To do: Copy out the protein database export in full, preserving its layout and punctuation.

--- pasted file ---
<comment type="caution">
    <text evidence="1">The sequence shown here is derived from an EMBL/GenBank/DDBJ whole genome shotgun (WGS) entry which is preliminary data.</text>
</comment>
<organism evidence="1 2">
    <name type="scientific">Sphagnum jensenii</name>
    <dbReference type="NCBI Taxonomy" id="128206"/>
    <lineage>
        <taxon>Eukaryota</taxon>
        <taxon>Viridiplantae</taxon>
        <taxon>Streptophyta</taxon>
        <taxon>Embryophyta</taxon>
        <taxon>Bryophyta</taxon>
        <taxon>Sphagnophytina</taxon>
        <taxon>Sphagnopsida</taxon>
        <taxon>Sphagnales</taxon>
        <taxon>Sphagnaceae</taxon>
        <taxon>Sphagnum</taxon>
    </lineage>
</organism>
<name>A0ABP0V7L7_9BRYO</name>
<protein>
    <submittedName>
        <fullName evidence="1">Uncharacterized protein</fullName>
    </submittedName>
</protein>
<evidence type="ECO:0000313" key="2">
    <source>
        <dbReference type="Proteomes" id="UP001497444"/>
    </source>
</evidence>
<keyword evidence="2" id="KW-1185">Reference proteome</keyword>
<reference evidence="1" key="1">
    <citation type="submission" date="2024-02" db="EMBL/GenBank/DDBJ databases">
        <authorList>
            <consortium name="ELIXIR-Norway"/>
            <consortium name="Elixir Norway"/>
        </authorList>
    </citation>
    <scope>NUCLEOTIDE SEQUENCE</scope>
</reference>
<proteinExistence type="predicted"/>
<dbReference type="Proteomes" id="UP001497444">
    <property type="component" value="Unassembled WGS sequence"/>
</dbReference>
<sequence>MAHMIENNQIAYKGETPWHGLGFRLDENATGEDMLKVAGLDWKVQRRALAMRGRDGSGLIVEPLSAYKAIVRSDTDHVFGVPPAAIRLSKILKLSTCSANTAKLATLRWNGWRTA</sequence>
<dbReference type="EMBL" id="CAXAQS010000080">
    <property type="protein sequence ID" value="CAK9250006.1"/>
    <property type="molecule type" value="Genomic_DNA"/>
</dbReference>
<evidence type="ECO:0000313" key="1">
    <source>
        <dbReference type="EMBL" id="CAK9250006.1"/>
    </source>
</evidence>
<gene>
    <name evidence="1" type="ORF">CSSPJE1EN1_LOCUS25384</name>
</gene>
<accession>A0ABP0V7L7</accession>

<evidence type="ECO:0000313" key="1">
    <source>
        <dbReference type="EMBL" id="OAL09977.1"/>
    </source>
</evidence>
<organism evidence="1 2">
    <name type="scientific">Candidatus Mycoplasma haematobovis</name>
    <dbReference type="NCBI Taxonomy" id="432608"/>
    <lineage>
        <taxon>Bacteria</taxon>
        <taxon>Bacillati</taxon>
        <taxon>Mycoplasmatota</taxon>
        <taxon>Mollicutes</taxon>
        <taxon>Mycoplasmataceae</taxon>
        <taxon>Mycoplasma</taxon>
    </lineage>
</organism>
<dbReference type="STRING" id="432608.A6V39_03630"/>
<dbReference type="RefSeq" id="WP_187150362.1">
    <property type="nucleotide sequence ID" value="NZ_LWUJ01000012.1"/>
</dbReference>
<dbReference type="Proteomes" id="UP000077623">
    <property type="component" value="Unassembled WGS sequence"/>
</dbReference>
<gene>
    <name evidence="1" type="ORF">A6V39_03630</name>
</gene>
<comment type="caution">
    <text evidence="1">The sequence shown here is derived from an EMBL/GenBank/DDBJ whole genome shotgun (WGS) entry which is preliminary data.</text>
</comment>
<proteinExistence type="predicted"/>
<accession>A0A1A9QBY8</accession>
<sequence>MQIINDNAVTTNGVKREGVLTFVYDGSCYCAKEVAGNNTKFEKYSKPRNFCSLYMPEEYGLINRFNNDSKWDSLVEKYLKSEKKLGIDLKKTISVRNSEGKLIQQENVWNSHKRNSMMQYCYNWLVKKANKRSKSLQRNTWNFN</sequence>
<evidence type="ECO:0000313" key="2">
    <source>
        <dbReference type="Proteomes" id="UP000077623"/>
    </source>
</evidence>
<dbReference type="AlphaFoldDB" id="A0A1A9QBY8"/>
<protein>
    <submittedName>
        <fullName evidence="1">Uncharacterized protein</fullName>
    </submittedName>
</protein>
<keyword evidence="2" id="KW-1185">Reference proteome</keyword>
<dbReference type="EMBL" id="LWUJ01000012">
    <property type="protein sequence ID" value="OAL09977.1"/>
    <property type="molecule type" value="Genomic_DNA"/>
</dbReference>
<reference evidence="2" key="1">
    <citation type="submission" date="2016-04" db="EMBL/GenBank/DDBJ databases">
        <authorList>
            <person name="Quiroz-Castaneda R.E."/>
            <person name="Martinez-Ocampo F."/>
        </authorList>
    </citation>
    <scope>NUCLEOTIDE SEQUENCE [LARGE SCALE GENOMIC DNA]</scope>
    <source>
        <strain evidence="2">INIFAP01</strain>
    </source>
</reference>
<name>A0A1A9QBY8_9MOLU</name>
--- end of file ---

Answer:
<comment type="caution">
    <text evidence="1">The sequence shown here is derived from an EMBL/GenBank/DDBJ whole genome shotgun (WGS) entry which is preliminary data.</text>
</comment>
<organism evidence="1 2">
    <name type="scientific">Sphagnum jensenii</name>
    <dbReference type="NCBI Taxonomy" id="128206"/>
    <lineage>
        <taxon>Eukaryota</taxon>
        <taxon>Viridiplantae</taxon>
        <taxon>Streptophyta</taxon>
        <taxon>Embryophyta</taxon>
        <taxon>Bryophyta</taxon>
        <taxon>Sphagnophytina</taxon>
        <taxon>Sphagnopsida</taxon>
        <taxon>Sphagnales</taxon>
        <taxon>Sphagnaceae</taxon>
        <taxon>Sphagnum</taxon>
    </lineage>
</organism>
<name>A0ABP0V7L7_9BRYO</name>
<protein>
    <submittedName>
        <fullName evidence="1">Uncharacterized protein</fullName>
    </submittedName>
</protein>
<evidence type="ECO:0000313" key="2">
    <source>
        <dbReference type="Proteomes" id="UP001497444"/>
    </source>
</evidence>
<keyword evidence="2" id="KW-1185">Reference proteome</keyword>
<reference evidence="1" key="1">
    <citation type="submission" date="2024-02" db="EMBL/GenBank/DDBJ databases">
        <authorList>
            <consortium name="ELIXIR-Norway"/>
            <consortium name="Elixir Norway"/>
        </authorList>
    </citation>
    <scope>NUCLEOTIDE SEQUENCE</scope>
</reference>
<proteinExistence type="predicted"/>
<dbReference type="Proteomes" id="UP001497444">
    <property type="component" value="Unassembled WGS sequence"/>
</dbReference>
<sequence>MAHMIENNQIAYKGETPWHGLGFRLDENATGEDMLKVAGLDWKVQRRALAMRGRDGSGLIVEPLSAYKAIVRSDTDHVFGVPPAAIRLSKILKLSTCSANTAKLATLRWNGWRTA</sequence>
<dbReference type="EMBL" id="CAXAQS010000080">
    <property type="protein sequence ID" value="CAK9250006.1"/>
    <property type="molecule type" value="Genomic_DNA"/>
</dbReference>
<evidence type="ECO:0000313" key="1">
    <source>
        <dbReference type="EMBL" id="CAK9250006.1"/>
    </source>
</evidence>
<gene>
    <name evidence="1" type="ORF">CSSPJE1EN1_LOCUS25384</name>
</gene>
<accession>A0ABP0V7L7</accession>

<evidence type="ECO:0000313" key="1">
    <source>
        <dbReference type="EMBL" id="OAL09977.1"/>
    </source>
</evidence>
<organism evidence="1 2">
    <name type="scientific">Candidatus Mycoplasma haematobovis</name>
    <dbReference type="NCBI Taxonomy" id="432608"/>
    <lineage>
        <taxon>Bacteria</taxon>
        <taxon>Bacillati</taxon>
        <taxon>Mycoplasmatota</taxon>
        <taxon>Mollicutes</taxon>
        <taxon>Mycoplasmataceae</taxon>
        <taxon>Mycoplasma</taxon>
    </lineage>
</organism>
<dbReference type="STRING" id="432608.A6V39_03630"/>
<dbReference type="RefSeq" id="WP_187150362.1">
    <property type="nucleotide sequence ID" value="NZ_LWUJ01000012.1"/>
</dbReference>
<dbReference type="Proteomes" id="UP000077623">
    <property type="component" value="Unassembled WGS sequence"/>
</dbReference>
<gene>
    <name evidence="1" type="ORF">A6V39_03630</name>
</gene>
<comment type="caution">
    <text evidence="1">The sequence shown here is derived from an EMBL/GenBank/DDBJ whole genome shotgun (WGS) entry which is preliminary data.</text>
</comment>
<proteinExistence type="predicted"/>
<accession>A0A1A9QBY8</accession>
<sequence>MQIINDNAVTTNGVKREGVLTFVYDGSCYCAKEVAGNNTKFEKYSKPRNFCSLYMPEEYGLINRFNNDSKWDSLVEKYLKSEKKLGIDLKKTISVRNSEGKLIQQENVWNSHKRNSMMQYCYNWLVKKANKRSKSLQRNTWNFN</sequence>
<evidence type="ECO:0000313" key="2">
    <source>
        <dbReference type="Proteomes" id="UP000077623"/>
    </source>
</evidence>
<dbReference type="AlphaFoldDB" id="A0A1A9QBY8"/>
<protein>
    <submittedName>
        <fullName evidence="1">Uncharacterized protein</fullName>
    </submittedName>
</protein>
<keyword evidence="2" id="KW-1185">Reference proteome</keyword>
<dbReference type="EMBL" id="LWUJ01000012">
    <property type="protein sequence ID" value="OAL09977.1"/>
    <property type="molecule type" value="Genomic_DNA"/>
</dbReference>
<reference evidence="2" key="1">
    <citation type="submission" date="2016-04" db="EMBL/GenBank/DDBJ databases">
        <authorList>
            <person name="Quiroz-Castaneda R.E."/>
            <person name="Martinez-Ocampo F."/>
        </authorList>
    </citation>
    <scope>NUCLEOTIDE SEQUENCE [LARGE SCALE GENOMIC DNA]</scope>
    <source>
        <strain evidence="2">INIFAP01</strain>
    </source>
</reference>
<name>A0A1A9QBY8_9MOLU</name>